[14] The fact that an eyewitness knew the suspect does not alleviate the concerns of relying on eyewitness evidence, particularly where there is limited opportunity to observe the assailant.  In other words, the fact that a witness invokes recognition testimony in identifying a suspect should not in any way relieve the trial judge from their responsibility to treat that evidence with caution. The Court of Appeal for Ontario in Chafe has recently affirmed, relying on its earlier decision in Oliffe, that recognition evidence is a form of identification evidence, and that the same concerns apply, and the same caution must be taken in considering its reliability as in dealing with any other identification evidence.  In R. v. Chafe, 2019 ONCA 113, at paras. 31-32, the Court writes as follows:

With respect to recognition evidence, this court said in R. v. Olliffe, 2015 ONCA 242322 C.C.C. (3d) 501, at para. 38:

Triers of fact are entitled to take into account whether the witness is acquainted with the accused when assessing the reliability of the identification evidence. Where a witness is known to the accused, the testimony identifying the accused is sometimes referred to as recognition evidence.

It is crucial to remember, though, that recognition evidence is a form of identification evidence. The same level of assessment of the evidence must apply. Continuing on in Olliffe, at para. 39:

It must be remembered, however, that recognition evidence is merely a form of identification evidence. The same concerns apply, and the same caution must be taken in considering its reliability as in dealing with any other identification evidence.

[15] Even where the witness claims to have a prior relationship or acquaintance with the suspect, the quality of the opportunity to observe as well as conflicting evidence are still relevant to the reliability of the identification: R. v. Miller (1998), 1998 CanLII 5115 (ON CA), 131 C.C.C. (3d) 141 (Ont. C.A), at para. 27.

The Evidence of Antoine Boutros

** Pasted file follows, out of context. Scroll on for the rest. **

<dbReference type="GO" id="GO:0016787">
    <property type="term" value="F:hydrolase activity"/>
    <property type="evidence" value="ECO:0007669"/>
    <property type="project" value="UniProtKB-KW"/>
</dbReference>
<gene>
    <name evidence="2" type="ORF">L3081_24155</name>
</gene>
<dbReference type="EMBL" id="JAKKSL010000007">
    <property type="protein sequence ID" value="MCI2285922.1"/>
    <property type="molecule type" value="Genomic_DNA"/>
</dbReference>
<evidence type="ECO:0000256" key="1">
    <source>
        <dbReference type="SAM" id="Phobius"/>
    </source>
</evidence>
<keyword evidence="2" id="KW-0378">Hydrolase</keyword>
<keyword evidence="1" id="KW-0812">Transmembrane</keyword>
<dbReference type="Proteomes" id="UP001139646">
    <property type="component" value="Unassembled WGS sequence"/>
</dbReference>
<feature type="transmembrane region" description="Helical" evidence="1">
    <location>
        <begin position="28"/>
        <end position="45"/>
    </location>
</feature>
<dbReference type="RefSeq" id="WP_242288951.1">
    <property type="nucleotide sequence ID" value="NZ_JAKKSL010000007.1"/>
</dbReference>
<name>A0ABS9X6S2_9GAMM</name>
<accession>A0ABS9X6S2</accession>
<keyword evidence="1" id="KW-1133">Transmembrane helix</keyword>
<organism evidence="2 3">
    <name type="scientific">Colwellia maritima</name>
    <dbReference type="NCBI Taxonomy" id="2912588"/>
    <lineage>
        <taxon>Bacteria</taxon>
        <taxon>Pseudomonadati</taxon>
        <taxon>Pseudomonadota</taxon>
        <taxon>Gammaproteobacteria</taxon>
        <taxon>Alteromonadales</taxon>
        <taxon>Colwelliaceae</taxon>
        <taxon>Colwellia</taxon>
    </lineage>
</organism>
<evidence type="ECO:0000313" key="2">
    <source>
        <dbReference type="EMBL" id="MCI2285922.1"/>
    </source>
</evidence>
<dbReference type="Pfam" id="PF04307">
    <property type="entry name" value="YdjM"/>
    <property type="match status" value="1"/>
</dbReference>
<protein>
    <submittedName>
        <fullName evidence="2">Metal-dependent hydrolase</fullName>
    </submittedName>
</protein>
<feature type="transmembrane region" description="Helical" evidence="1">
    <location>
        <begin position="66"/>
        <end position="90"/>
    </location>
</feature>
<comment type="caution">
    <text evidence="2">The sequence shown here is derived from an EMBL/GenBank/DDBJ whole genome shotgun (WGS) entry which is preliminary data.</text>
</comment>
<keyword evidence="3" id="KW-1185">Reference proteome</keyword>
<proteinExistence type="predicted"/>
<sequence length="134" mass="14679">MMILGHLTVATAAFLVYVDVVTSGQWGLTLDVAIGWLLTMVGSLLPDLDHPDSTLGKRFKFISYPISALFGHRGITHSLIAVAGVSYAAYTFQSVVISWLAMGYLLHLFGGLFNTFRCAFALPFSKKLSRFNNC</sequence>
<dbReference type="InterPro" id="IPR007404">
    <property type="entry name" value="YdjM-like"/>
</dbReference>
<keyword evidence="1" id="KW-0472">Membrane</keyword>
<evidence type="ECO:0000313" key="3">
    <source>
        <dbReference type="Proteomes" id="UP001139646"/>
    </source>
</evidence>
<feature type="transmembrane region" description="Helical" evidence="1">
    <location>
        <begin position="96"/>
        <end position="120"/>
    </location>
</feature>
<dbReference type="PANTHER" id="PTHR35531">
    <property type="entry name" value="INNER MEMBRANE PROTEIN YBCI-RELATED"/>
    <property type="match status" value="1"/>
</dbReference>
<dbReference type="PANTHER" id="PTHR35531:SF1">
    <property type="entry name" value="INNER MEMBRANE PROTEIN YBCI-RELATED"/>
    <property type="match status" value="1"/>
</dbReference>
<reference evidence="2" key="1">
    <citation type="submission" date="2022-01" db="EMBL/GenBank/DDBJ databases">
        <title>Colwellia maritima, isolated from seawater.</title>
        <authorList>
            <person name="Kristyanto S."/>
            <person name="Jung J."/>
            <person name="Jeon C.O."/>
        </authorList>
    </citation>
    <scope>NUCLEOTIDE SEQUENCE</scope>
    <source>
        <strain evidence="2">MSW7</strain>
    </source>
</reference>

[17] On May 27, 2019 at about 10:40 p.m. he was standing on a sidewalk near one of the parking lots with Mr. Serhan and Ahmed Hassan, otherwise known as Big Bird. The trio were socializing in an ordinary way. Mr. Boutros had his dog with him. A car pulled up to the curb a short distance away. No one paid it any mind. Mr. Boutros remembers that two men approached. While he is not sure, he thinks one or maybe both of them said “what’s up…what’s up”. Then, the shooting happened, and Mr. Serhan lay dead.

[18] Mr. Boutros’s evidence is that he recognized the shooter. It was one of the brothers from the Somalian family that had moved into the unit across from his place about two years before. Mr. Boutros’s family’s front door faced the other family’s front door across an unobstructed lawn over a distance of about 45 feet. While he had never interacted with any of them, he was sure that the shooter was one of the young men from that dwelling.

[19] Police determined who lived in that unit and put a photo line-up to Mr. Boutros. He picked out Mr. Idres Ismail. Later, he would tell police that Mr. Ismail went by a nickname – “Nick Montana” – and that he had seen him around from time to time prior to May 27, 2019. He is certain that he has the right guy.

[20] I have significant reliability concerns about the identification evidence of Antoine Boutros.

[21] At the material time, Mr. Boutros was spending very little time in the Heatherington Road neighbourhood. He had started a car detailing business and was working long and hard, six days a week, setting out each morning at 7 a.m. to return after 8 p.m. On his one day off, he would hang out mostly at a friend’s place at a residence in the project away from the Ismail home. I consider, therefore, that Mr. Boutros would have had very little opportunity to see any of the comings and goings from the Ismail residence in the time proximate to May 2019. It is also worth pointing out that the evidence is that the Ismail brothers were also out and away from the Heatherington Road complex much of the time. None of these fellows struck me as homebodies. As a result, it appears that Mr. Boutros would have crossed paths with Mr. Ismail and his brothers only rarely and sporadically.

[22] While Mr. Boutros’ evidence is recognition evidence in that he was not identifying a stranger, it is not as if he and Mr. Ismail were close or indeed had any relationship at all. Mr. Boutros agreed that he had never had a conversation with Mr. Ismail or even heard his voice before. He had never stood beside him or within 25 feet of him.

[23] I will note the obvious: this shooting unfolded as a surprising and very stressful situation. It came on without warning, seemingly out of the blue. Mr. Boutros remembers the key events as occurring over the span of about 3 to 5 seconds. Because of some construction, there was very limited artificial lighting. It is agreed that the area in question was quite dark. I consider that Mr. Boutros’ ability to observe things was significantly compromised. I will go further and say I was troubled by the inconsistency between Mr. Boutros’ evidence before me about which way he was facing when the shooter and his partner showed up and what he said at the preliminary inquiry on the same subject. At trial he said he was looking in their direction; at the preliminary inquiry, he said they came from behind him as he was looking at Mr. Serhan.